Uncertain FX Policy Marks Nigeria Unattractive Economy for Foreign Investors
Godwin Emefiele, CBN Governor

Uncertain FX Policy Marks Nigeria Unattractive Economy for Foreign Investors

Nigeria’s lack of foreign exchange policy clarity and appropriate repatriation mechanism have been identified as key factors keeping foreign investors away from the economy. Foreign portfolio inflow for the month of May dropped tremendously, from the pre-pandemic level of $1.5 billion to $124.3 million per month.

Due to scarce dollar inflow, Central Bank of Nigeria (CBN) has resulted to a number of unorthodox policies to ensure the external reserves do not run dry.

Despite these measures, the nation’s foreign reserves has fallen to $34 billion, which analysts polled by MarketForces Africa confirmed to be low for 5 months import cover.

The decline in external reserves has however been attributed to the CBN market intervention. Though, financial market data indicates that dollar supply into the investors and exporters window remained below the pre-pandemic level.

Nigeria has yet to be able to raise the nation’s external reserves position despite increased prices in global oil market. Brent recently crossed resistance level as it trades above $70 per barrel in the first week in June, 2021.

However, report from the National Bureau of Statistics (NBS) for the first quarter pegged the country’s output at 1.72 million barrels per day amidst total compliance with the Organisation of Petroleum Exporting Countries (OPEC) quota.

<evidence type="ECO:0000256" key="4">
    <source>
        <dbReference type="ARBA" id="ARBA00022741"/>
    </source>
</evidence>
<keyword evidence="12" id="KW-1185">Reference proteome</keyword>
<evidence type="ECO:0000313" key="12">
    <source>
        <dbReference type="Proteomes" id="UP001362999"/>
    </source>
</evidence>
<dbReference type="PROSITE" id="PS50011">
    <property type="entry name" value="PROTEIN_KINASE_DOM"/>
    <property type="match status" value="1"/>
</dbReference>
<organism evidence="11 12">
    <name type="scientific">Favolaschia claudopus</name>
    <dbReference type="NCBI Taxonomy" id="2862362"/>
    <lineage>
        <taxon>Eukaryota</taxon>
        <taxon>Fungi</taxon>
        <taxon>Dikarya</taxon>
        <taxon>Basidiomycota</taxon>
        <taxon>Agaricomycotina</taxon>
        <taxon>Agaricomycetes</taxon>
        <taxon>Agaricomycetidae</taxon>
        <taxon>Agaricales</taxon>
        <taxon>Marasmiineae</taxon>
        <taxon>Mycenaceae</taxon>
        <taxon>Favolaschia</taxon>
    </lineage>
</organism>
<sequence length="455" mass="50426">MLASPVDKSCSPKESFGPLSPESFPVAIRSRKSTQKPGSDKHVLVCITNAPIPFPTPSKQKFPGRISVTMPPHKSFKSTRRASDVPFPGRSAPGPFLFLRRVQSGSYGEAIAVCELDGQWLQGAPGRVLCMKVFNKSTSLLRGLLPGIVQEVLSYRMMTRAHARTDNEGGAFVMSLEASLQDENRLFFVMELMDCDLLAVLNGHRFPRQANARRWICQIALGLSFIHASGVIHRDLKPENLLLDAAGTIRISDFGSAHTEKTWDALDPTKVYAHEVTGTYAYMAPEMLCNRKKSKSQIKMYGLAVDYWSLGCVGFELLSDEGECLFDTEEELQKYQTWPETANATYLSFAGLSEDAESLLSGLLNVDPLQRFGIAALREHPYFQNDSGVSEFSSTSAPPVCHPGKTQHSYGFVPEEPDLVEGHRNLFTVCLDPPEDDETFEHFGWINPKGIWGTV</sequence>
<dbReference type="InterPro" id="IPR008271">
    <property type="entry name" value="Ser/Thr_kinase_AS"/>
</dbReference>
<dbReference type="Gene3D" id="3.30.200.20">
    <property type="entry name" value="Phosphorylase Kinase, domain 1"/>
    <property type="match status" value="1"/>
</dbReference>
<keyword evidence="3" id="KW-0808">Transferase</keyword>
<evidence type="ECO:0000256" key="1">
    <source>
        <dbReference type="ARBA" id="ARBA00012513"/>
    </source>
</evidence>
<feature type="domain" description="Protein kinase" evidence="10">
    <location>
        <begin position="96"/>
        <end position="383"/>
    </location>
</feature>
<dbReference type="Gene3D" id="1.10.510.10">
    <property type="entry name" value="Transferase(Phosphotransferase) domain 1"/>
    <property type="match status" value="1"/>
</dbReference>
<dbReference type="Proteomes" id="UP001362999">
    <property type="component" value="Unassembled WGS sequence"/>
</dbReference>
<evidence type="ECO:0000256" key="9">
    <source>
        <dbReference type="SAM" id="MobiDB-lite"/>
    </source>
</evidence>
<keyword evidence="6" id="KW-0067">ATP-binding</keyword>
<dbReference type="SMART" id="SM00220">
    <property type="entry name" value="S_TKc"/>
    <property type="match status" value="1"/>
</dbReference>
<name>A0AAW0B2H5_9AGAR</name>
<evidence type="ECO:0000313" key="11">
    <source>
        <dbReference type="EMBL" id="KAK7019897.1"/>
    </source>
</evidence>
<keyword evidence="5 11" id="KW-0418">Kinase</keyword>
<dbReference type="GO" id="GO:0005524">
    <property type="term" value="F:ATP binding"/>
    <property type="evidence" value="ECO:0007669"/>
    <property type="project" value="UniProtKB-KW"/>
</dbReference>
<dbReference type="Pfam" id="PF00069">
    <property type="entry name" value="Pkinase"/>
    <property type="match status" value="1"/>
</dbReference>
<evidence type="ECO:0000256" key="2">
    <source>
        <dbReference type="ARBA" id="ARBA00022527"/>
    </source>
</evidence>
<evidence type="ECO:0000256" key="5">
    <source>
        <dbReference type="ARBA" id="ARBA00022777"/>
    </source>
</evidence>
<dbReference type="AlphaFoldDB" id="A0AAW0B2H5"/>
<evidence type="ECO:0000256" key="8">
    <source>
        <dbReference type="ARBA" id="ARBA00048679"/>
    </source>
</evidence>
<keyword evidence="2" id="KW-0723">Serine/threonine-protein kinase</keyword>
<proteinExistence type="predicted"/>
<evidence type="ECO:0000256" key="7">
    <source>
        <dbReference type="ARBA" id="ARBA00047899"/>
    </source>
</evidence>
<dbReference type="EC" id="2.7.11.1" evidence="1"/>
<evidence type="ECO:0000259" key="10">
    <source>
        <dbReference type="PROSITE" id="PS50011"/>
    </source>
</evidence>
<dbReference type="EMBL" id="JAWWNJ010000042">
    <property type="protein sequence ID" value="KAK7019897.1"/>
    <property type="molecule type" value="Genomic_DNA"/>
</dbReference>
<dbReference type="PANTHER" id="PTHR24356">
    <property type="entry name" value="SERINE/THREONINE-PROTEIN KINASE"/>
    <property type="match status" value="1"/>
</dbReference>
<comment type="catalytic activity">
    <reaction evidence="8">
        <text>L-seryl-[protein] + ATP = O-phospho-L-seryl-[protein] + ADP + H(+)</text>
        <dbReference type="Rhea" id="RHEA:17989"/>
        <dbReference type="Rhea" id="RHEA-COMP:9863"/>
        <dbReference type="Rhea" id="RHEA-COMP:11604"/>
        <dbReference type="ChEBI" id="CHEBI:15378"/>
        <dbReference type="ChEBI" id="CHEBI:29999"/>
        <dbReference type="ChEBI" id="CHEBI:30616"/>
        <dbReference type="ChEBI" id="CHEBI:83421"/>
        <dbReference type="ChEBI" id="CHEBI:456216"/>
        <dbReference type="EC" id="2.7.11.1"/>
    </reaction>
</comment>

In a report, CSL Stockbrokers Limited affirmed that foreign portfolio investments aversion has persisted due to lack of clarity on foreign exchange repatriation measures.

Uncertain FX Policy Marks Nigeria Unattractive Economy for Foreign Investors
Godwin Emefiele, CBN Governor

It said over the last few months, the Naira has been relatively stable at the Investors and Exporters window, supported by elevated crude oil prices, while the parallel market rate remains pressured due to elevated demand.

Based on the data from FMDQ, CSL Stockbrokers said total foreign portfolio inflow for May was US$124.3 million, which remains significantly lower than the pre-pandemic level of about US$1.5 billion monthly.

Furthermore, analysts explained that foreign portfolio investors funds which historically contributed about US$13.4 billion on average to the total FX reserve now accounts for about US$5.1 billion.

“This weakened inflow, therefore, explains the low liquidity at the investors and exporters window, which has averaged US$78.1 million in 2021 when compared with the pre-Covid level (first 3 months of 2020) of US$1.7 billion”, CSL Stockbrokers noted.

The investment firm also confirmed that the elevated crude oil price at US$71.6/bbl has not translated to an increase in external reserves, which is currently down by 3.2% year to date.

“In our view, while we acknowledge that weakened foreign portfolio inflows could have contributed to this, we strongly believe foreign repatriation has intensified over the last few months.

“To validate this claim, we observed that across the spot and forward markets, the CBN remains a net seller, as net flows have been negative since the start of the year”, CSL Stockbrokers said.

As such, analysts added that the total CBN’s intervention since the start of the year averaged about US$841.6 million per month.

“This must have reduced FX backlogs significantly albeit no official backlog estimates from the apex bank had been provided”, analysts remarked.

“In our view, as global risk aversion eases, foreign investors’ interest in risky assets in emerging economies should improve. However, despite the strong carry trade that exists, foreign inflows are likely to remain tepid, save for clarity on FX policy and repatriation mechanism.

“Overall, we forecast the CBN will likely devalue the Naira by about 5-7% by year-end to unlock FX liquidity and curb the external imbalances, which is projected at US$10.80 billion, representing 2.1% of the GDP for 2021”, CSL Stockbrokers said.

Uncertain FX Policy Marks Nigeria Unattractive Economy for Foreign Investors